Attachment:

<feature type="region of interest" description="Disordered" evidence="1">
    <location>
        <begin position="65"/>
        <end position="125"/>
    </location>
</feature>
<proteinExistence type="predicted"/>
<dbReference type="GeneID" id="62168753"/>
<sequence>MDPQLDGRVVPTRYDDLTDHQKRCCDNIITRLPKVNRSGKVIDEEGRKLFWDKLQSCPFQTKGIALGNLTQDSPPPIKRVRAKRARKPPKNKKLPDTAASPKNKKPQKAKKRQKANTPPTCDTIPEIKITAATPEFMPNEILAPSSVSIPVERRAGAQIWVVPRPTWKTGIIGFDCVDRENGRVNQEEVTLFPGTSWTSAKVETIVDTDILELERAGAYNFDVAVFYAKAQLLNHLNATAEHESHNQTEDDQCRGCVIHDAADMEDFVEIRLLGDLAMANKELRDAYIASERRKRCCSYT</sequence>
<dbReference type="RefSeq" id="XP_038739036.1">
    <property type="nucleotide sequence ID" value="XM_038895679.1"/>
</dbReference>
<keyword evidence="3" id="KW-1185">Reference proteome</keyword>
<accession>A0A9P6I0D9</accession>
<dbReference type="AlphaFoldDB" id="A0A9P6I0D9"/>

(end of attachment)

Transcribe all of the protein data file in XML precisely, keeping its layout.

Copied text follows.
<feature type="region of interest" description="Disordered" evidence="1">
    <location>
        <begin position="65"/>
        <end position="125"/>
    </location>
</feature>
<proteinExistence type="predicted"/>
<dbReference type="GeneID" id="62168753"/>
<sequence>MDPQLDGRVVPTRYDDLTDHQKRCCDNIITRLPKVNRSGKVIDEEGRKLFWDKLQSCPFQTKGIALGNLTQDSPPPIKRVRAKRARKPPKNKKLPDTAASPKNKKPQKAKKRQKANTPPTCDTIPEIKITAATPEFMPNEILAPSSVSIPVERRAGAQIWVVPRPTWKTGIIGFDCVDRENGRVNQEEVTLFPGTSWTSAKVETIVDTDILELERAGAYNFDVAVFYAKAQLLNHLNATAEHESHNQTEDDQCRGCVIHDAADMEDFVEIRLLGDLAMANKELRDAYIASERRKRCCSYT</sequence>
<dbReference type="RefSeq" id="XP_038739036.1">
    <property type="nucleotide sequence ID" value="XM_038895679.1"/>
</dbReference>
<keyword evidence="3" id="KW-1185">Reference proteome</keyword>
<accession>A0A9P6I0D9</accession>
<dbReference type="AlphaFoldDB" id="A0A9P6I0D9"/>